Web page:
School Let Kids Burn


What kind of policy prevents young children from applying sun block? How on earth can schools proclaim to be looking after the welfare of their students when they would rather see them burn in the sun than let them apply lotion?

Two young girls had to go to the hospital with severe sunburns after a Washington state school forbid the sisters from applying sunscreen during an outdoor field day.

Jesse Michener said she was horrified when her two daughters, Violet, 11, and Zoe, 9, came home from school Tuesday sporting “hurts-to-look-at” burns after spending five hours outdoors with no protection, according to a post on the mom’s blog.

Michener said she didn’t rub sunscreen on her kids because it was raining when they left for school. She argued that even if she did apply the much-needed block, the school wouldn’t have let the girls reapply to maintain protection due to a “deeply flawed” school policy.

Children in all states except for California are not allowed to apply or bring the product to school, ABC News reports, partially because it is considered a medication.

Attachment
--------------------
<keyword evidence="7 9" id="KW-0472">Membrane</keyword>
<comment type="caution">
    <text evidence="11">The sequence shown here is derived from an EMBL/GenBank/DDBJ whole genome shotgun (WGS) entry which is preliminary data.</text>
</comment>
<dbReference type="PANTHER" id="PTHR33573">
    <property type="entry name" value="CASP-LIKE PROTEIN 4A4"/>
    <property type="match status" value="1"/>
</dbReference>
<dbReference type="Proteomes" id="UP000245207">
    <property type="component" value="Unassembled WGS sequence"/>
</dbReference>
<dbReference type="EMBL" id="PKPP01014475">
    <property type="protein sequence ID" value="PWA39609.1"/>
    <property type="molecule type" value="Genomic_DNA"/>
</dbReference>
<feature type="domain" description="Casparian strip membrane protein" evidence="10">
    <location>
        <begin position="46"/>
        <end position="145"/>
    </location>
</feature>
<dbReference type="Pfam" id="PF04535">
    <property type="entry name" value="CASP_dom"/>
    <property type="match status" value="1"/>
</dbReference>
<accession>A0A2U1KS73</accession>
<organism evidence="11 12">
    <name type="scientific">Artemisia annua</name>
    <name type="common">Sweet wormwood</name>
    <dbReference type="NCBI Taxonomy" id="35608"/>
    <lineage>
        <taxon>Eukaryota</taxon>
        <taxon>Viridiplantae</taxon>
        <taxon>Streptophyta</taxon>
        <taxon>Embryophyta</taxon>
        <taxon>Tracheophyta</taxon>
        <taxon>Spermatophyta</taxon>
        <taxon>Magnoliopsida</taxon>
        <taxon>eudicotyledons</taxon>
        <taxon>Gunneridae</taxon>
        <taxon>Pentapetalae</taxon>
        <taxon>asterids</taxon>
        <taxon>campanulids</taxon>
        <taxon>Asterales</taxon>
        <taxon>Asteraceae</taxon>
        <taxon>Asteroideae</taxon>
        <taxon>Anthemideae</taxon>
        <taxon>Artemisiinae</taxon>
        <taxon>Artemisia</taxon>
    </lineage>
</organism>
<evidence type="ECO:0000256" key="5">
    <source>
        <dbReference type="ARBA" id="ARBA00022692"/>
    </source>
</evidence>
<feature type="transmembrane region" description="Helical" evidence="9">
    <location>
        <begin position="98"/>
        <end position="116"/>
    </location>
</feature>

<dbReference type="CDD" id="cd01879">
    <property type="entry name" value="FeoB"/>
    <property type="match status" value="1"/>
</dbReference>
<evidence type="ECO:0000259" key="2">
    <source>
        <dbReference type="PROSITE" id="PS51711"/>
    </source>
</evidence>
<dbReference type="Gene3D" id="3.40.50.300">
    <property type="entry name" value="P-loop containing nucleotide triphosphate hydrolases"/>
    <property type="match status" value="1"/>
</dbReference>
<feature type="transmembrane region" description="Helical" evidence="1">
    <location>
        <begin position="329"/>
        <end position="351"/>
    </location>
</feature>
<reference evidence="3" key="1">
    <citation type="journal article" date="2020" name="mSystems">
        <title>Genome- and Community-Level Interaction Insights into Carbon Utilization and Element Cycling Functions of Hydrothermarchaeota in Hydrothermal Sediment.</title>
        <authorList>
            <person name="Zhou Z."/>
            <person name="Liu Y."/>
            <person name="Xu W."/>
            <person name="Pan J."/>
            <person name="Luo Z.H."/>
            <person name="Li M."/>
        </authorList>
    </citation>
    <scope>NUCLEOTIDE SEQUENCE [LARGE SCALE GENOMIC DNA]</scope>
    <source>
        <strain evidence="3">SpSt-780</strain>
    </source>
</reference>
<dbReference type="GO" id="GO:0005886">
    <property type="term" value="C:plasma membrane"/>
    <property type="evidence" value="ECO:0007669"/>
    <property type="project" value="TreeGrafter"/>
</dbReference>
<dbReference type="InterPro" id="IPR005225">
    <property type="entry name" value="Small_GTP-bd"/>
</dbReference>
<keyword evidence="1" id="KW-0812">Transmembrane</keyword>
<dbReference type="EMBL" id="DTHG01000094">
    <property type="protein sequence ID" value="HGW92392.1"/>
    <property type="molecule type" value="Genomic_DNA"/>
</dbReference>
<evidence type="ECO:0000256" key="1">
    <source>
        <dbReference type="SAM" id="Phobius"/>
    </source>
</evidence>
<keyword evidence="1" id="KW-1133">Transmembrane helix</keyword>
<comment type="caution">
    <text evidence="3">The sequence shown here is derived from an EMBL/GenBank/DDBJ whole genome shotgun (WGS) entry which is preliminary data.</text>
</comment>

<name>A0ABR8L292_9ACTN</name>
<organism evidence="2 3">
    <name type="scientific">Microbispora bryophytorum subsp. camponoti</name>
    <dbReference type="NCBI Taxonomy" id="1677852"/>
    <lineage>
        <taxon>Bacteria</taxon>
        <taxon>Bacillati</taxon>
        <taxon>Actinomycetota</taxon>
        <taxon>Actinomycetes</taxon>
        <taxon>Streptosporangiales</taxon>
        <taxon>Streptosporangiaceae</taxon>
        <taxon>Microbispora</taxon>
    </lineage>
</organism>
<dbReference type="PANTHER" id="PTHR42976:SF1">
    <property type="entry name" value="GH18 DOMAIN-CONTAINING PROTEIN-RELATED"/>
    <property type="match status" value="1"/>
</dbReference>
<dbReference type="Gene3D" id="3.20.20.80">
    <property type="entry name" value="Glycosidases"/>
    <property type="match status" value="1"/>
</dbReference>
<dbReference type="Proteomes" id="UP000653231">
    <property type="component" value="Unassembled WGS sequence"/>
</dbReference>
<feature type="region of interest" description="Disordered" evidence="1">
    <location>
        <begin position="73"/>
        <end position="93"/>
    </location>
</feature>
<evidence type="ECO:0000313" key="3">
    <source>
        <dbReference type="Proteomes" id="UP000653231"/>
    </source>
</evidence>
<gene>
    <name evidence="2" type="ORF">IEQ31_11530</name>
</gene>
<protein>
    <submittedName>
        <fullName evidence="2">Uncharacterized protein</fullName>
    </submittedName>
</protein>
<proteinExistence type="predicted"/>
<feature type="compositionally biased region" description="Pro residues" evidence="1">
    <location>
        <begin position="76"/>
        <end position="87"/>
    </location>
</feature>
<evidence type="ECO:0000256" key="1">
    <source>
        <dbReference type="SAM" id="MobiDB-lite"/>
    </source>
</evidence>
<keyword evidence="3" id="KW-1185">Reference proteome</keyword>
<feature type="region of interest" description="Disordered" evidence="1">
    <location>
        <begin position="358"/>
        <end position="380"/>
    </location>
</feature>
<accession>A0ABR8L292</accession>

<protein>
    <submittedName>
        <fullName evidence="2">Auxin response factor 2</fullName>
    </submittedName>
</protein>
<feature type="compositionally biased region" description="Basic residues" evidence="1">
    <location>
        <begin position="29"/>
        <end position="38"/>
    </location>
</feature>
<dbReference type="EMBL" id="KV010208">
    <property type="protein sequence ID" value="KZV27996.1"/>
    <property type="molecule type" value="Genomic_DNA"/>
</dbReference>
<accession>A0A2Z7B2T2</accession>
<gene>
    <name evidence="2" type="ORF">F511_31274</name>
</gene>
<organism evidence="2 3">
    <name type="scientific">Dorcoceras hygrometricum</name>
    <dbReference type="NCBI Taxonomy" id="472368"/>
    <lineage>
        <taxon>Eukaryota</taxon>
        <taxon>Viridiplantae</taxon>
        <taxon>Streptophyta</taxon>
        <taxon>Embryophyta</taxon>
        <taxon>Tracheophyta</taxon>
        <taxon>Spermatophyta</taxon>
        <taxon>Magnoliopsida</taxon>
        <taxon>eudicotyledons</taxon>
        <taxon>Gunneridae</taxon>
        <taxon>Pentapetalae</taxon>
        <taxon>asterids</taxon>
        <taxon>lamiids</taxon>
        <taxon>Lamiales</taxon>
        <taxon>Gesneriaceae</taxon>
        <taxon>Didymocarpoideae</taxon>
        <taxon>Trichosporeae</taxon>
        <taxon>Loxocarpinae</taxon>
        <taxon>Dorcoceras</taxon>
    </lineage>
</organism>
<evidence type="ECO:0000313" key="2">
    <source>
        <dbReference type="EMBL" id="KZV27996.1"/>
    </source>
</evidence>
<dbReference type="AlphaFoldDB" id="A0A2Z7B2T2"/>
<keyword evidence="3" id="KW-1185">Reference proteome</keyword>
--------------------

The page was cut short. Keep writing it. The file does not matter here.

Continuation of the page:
Sunblock – a medication? So let me get this straight. The same school system that is going berserk when it comes to recommending children be prescribed ADHD drugs such as dexamphetamine and methylphenidate, prevent children from applying sun protection on the grounds that it’s a medication?

If I taught under such twisted logic I would risk my job over this issue. I would seek parental information regarding allergies and written permission from them to allow their children to put on sun block. No doctors certificate, no consultation with policy makers and hopefully, no sun cancers on innocent children raised under a stupid, incoherent and irrational system.

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